His company was an early mover in the multi-billion dollar renewable energy industry, exploring wind energy in the late 1990s as an alternative to costly and erratic electricity supply to its textile business. Suzlon has successfully demonstrated that renewables are not just a business opportunity for the developed economies, but a major contribution to the sustainable development of the developing world a key element towards a low carbon, Green Economy.
Tulsi Tanti said: "I am proud and honoured to receive this award and dedicate it to the 14000 strong Suzlon family, who have worked hard to convert my dreams into reality. Wind energy is the industry that in my opinion, will help kick-start the global economy in this hour of crisis. It is indeed a business for the environment, that has brought about true social, economic, ecological and sustainable development."
Environmental activist Ron Gonen's brainchild, RecycleBank, has helped increase recycling to over 90 per cent in many communities across the United States through a reward system.
The company, which has now spread to 18 states, is also working with schools and is running a pilot program with New York City's Columbia University where special recycling kiosks are set up in cafeterias and dorms. To date, RecycleBank households have diverted thousands of tonnes of recyclables from landfills, saving over 98 million gallons of oil and more than one million trees.
Ron Gonen said: "RecycleBank is demonstrating that when financial incentives are aligned, people make the correct environmental choice. For me, this award is recognition that if you are willing to work hard enough, if you are willing to never give up, that what starts as an idea may one day be recognized as a global movement."
Science and innovation: Janine Benyus
Janine Benyus, the winner in the Science and Innovation category, is a pioneer and champion of the biomimicry movement who is at the helm of the eco-design revolution.
Her 1997 book 'Biomimicry: Innovation Inspired by Nature' inverts the way we all think about design, industrial processes and areas from pharmaceuticals to energy developments. Ms Benyus's central theme is that, by unraveling and learning how plants, animals and life-forms like bacteria have evolved over millennia, many of the innovations and solutions to the world's pressing problems can be found setting the stage for new, biologically-based businesses and jobs.
Ms Benyus's work is a powerful argument for conservation of biodiversity, not just for its own sake, but as a key survival strategy for humanity and a central natural resource.
Janine Benyus said: "A sustainable world already exists, in the prairies, forests, tundras, and coral reefs of our planet. The search for solutions to problems like climate change should start here, emulating life-enhancing technologies that have been field tested for 3.8 billion years. This award is a great honor for all those who are shaping the emerging field of biomimicry, innovation inspired by nature."
Next-Generation Champions: Tena Kebena
The Next-Generation Champions category was created to celebrate the new generation of dynamic, passionate individuals and organizations around the world who are making a real difference for the environment. The winners are Tena Kebena, an organization in Ethiopia that brings together around 80 children and youth who have been mostly orphaned by the HIV/AIDS pandemic.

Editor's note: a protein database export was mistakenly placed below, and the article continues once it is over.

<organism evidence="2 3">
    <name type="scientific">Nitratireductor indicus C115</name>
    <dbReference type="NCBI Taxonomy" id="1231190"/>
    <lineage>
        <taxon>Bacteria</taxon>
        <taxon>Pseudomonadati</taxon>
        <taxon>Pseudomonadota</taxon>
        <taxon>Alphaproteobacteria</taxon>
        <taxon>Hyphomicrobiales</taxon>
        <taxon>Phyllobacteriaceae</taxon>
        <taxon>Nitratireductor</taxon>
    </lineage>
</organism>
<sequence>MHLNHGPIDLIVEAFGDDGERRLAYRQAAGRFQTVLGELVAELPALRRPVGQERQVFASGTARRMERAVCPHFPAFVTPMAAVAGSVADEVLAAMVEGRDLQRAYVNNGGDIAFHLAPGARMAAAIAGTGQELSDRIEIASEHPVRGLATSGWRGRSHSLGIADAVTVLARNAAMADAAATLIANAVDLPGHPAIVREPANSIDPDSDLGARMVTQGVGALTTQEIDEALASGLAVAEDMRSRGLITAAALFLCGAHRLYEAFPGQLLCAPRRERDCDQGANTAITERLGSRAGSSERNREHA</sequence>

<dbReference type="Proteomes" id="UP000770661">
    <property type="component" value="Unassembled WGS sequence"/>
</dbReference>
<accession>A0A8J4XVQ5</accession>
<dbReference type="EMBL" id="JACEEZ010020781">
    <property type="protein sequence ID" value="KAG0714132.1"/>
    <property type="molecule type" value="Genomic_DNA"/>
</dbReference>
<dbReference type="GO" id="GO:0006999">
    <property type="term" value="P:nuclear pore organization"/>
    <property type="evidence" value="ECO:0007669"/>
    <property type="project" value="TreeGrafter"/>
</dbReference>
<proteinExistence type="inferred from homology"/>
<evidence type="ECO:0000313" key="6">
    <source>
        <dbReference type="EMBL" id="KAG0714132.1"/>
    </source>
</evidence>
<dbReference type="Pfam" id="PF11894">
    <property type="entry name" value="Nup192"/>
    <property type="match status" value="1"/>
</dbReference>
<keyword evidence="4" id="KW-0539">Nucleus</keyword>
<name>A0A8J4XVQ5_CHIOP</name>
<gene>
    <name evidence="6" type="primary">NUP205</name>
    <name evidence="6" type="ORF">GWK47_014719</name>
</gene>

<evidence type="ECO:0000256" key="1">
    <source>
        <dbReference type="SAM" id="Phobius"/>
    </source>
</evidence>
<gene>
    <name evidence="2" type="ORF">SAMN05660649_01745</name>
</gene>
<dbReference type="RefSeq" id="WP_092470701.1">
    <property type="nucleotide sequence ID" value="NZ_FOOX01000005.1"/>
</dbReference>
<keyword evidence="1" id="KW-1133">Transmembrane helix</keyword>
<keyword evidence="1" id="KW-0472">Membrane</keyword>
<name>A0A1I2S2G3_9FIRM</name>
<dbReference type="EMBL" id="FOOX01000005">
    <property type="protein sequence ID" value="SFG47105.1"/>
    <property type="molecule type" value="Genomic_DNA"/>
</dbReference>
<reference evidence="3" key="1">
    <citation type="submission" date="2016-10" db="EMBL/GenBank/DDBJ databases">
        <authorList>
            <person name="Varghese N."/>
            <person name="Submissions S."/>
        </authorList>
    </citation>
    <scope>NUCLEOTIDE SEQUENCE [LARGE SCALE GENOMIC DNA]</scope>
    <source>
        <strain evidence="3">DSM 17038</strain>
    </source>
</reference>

The group cleans up and rehabilitates garbage dumpsites around the city of Addis Ababa through reforestation, turning mountains of trash into hills green with trees, herbs and flowers.
The sites are also used for urban agriculture - on what used to be a waste pile, the young gardeners are churning out lush rows of vegetables through organic methods and waste water collection. And agricultural produce and herbal medicines grown from the urban farm are sold to provide funding for the project and for the children's learning activities.
Tigist Tsegaye, a member of the Tena Kebena organization, said: "The Champions of the Earth award is opening the door to us for everything. With this award, we can grow and go further. This is a big thing for all the youth in the world, especially in Africa, and it is a very good opportunity for the next generation."
Notes to editors:
Champions of the Earth is an international environment award established in 2004 by the United Nations Environment Programme (UNEP). The annual prize rewards individuals from around the globe who have made a significant and recognized contribution globally, regionally and beyond, to the protection and sustainable management of the Earth's environment and natural resources. Candidates are judged by a senior UNEP panel with input from UNEP's regional offices.
No monetary reward is attached to the prize -each laureate receives a trophy specially designed for the occasion with environmentally-friendly materials.
Past Champions of the Earth winners include among others: Helen Clark, the former Prime Minister of New Zealand; Prince Albert II of Monaco; Ms. Massoudeh Ebtekar, the former Vice President of Iran; H.E. Mikhail Gorbachev of the Russian Federation; H.R.H. Prince Hassan Bin Talal of Jordan; Jacques Rogge and the International Olympic Committee; and Al Gore, the former Vice President of the United States.
For more information visit the UNEP Champions of the Earth official website http://www.unep.org/champions/
The Business for the Environment Summit brings together hundreds of leaders from business, civil society, international organizations and governments in Paris on 22-23 April to discuss ways of powering green growth around the globe. The conference is co-hosted by UNEP and the UN Global Compact.
For more information visit www.b4esummit.com
For More Information Please Contact
Nick Nuttall, UNEP Spokesperson, on Tel: +254 20 7623084, Mobile: +254 733 632755, or when travelling: +41 795965737, or e-mail: email@example.com